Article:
consisting of castles, walls, earthen ramparts,
and the like, which the Romans erected along
the Rhine and the Danube, to protect their
possessions from the attacks of the Germans.

LIMNAE (-arum), a town in Messenia, on
the frontiers of Laconia, with a temple of
Artemis (Diana) Limnatis.
• LIMNAEA (-ae), a town in the N. of Acar-
nania, near the Ambracian gulf, on which it
had a harbour.

LIMONUM. [Pictones.]

LIMtRA (-ae), a city in the S.E. of Lycia,
on the river Limyrus.

LINDUM (-i: Lincoln), a town of the
Coritani, in Britain, on the road from Lon-
dinium to Eboracum, and a Roman colony.
The modem name Lincoln has been formed
out of Lindum Colonia.

LINDUS (-i), one of the 3 Dorian cities in
the island of Rhodes, situated on the E. coast.

LINGONES (-um). (1) A powerful people
in Transalpine Gaul, tx>unded by the Treviri
on the N., and the Sequani on Uie S. Their
chief town was Andematurinum, afterwards
Lingones {Langres). — (2) A branch of the
above-mentioned people, who migrated into
Cisalpine Gaul along with the Boii, and dwelt
in the neighbourhood of Ravenna.

LINTERNUM. [Liternxjii.]

LINTJS (-i), the personification of a dirge
or lamentation, and therefore described as a
son of Apollo by a muse (Calliope, or by
Psamathe or Chalciope). Both Argos and
Thebes claimed the honour of his birth. An
Argive tradition related, that Linus was ex-
posed by his mother after his birth, and was
brought up by shepherds, but was afterwards
torn to pieces by dogs. Psamatbe's grief at
the occurrence betrayed her misfortune to
her father, who condemned her to death.
Apollo, indignant at the father's cruelty,
visited Argos with a plague ; and, in obe-
dience to an oracle, the Argives endeavoured
to propitiate Psamathe and Linus by means of
sacrifices and dirges which were called lini. Ac-
cording to a Boeotian tradition Linus was killed
byApoUo, because he had ventured upon a mu-
sical contest with the god^ The Thebans distin-
guished between an earlier and later Linus;
the latter is said to have instructed Hercules
in music, but to have been killed by the hero.



LIPS, the S. W. wind, corresponding to the
Latin Africus^


LIQUENTIA (.ae: Livenza), a river la

Digitized by





Yenetia in the N. of Italy, flowing into the
Sinus Tergestinos.

LlRIS (-is : Oarigliano), more anciently
calledCLANIS(-i8)orGLANIS, one of the
principal rivers in central Italy, rising in the
Apennines AV. of lake Fucinus, flowing into the
Sinus Caietanus near Mintumae, and forming
the boundar> between Latium and Campania,
Its stream was sluggish, whence the " Liris
quieta aqua " of Horace.

LISSUS (-i), a town in the 8. of Dalmatia,
at the mouth of the river Drilon, founded by
Dionysius of Syracuse, b.c. 385, and possess,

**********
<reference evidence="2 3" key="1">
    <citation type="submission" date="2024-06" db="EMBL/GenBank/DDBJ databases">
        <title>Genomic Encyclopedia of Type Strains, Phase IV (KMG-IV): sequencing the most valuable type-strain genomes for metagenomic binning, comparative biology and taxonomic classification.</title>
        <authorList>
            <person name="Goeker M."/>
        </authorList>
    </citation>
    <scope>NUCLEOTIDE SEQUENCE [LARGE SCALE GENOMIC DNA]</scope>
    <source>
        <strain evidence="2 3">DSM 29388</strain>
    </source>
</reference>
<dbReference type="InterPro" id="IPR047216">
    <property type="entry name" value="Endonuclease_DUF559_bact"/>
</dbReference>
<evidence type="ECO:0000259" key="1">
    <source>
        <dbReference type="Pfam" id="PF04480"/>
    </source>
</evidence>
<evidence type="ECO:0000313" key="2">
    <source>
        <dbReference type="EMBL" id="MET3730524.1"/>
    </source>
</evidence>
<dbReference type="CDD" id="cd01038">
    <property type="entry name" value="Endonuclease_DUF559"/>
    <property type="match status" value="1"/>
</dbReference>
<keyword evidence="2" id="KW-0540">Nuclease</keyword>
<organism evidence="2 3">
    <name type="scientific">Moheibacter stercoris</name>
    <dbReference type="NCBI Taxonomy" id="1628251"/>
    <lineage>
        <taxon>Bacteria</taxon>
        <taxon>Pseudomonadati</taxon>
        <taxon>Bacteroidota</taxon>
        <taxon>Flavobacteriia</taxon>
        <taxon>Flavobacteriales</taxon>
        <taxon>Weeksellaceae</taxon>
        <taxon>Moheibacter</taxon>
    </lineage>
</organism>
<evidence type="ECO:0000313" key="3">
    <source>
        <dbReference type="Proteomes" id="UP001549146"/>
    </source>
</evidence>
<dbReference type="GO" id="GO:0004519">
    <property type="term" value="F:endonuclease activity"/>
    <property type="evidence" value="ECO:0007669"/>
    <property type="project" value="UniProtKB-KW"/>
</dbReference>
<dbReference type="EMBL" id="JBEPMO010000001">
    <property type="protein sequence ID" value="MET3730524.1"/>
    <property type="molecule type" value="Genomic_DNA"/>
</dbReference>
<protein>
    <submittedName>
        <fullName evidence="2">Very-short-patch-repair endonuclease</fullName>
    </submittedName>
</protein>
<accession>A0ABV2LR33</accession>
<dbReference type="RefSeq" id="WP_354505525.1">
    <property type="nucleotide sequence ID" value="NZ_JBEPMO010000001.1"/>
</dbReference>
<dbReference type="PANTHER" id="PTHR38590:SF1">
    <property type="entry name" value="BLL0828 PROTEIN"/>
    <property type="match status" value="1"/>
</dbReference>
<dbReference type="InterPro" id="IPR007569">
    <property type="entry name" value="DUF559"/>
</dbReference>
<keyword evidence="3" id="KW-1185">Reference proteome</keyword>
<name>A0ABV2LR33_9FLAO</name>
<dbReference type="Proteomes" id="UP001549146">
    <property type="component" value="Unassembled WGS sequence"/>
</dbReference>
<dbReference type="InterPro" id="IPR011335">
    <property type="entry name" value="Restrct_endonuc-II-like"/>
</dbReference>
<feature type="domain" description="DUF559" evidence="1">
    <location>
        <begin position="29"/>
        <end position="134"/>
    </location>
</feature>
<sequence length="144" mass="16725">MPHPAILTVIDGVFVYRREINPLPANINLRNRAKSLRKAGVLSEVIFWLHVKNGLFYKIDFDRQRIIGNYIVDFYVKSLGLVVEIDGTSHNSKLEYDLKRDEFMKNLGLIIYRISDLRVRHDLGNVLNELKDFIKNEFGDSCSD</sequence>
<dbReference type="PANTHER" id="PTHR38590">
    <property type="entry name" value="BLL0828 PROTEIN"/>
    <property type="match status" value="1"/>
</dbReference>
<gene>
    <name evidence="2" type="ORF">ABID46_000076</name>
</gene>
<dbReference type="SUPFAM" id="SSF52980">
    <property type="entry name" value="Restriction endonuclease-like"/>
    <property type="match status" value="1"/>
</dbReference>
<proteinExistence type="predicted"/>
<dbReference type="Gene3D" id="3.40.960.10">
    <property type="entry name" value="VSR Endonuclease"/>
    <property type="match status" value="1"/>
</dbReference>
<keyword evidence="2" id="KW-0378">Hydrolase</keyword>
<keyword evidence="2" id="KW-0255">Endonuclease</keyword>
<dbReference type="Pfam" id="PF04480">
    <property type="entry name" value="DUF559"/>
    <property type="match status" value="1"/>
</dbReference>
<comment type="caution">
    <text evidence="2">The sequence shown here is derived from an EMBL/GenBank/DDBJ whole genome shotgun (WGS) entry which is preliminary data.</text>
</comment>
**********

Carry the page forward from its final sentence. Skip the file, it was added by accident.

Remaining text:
ing a strongly fortified acropolis called Acro-
Lissrs, which was considered impregnable.

LITANA SILVA, a large forest on the
Apennines, in Cisalpine Gaul, S.E. of Mutina.

a town on the coast of Campania, at the
mouth of the river Clanis or Glanis, which
in the lower part of its course takes the name
of LixBaNUB, and which flows through a
marsh to the N. of the town, called LriEaNA
Palus. It was to this place that the elder
Scipio Africanus retired, when the tribunes
attempted to bring him to trial, and here he
is said to have died.

LIViA(-ae). (1) Sister of M.LiviusDrusus,
the celebrated tribune, b.c. 91, married first
to M. Porcius Cato, by whom she had Cato
Uticensis, and subsequently to Q. Servilius
Caepio, by whom she had a daughter, Servilia,
the mother of M. Brutus, who killed Caesar.
— (2) Li VIA Drusilla, the daughter of
Livius Drusus Claudianus [Dexjsus, No. 3],
married first to Tib. Claudius Nero; and
afterwards to Augustus, who compelled her
husband to divorce her b.c. 38. She had
already borne her husband one son, the
future emperor Tiberius, and at the time of
her marriage with Augustus was 6 months
pregnant with another, who subsequently re-
ceived the name of Dmsus. She never had
any children by Augustus, but she retained
his affections till his death. On the accession
of her son Tiberius to the throne, she at first
attempted to obtain an equal share in the
government ; but this the jealous temper of
Tiberius would not brook. She died in a.d.
29, at the age of 82 or 86. — (3) Or Livilla,
the daughter of Drusus senior and Antonia,
and the wife of Drusus junior, the son of
the emperor Tiberius. She was seduced by
Sejanus, who persuaded her to poison her
husband, a.d. 23. — (4) Julia Liviixa, daugh.
ter of Germanicus and Agrippina. [Julia,
No. 7J

LIyiUS (-1), T., the Boman historian, was
bom at Patavium {Padua), in the N. of Italy,
B.C. 59. The greater part of his life was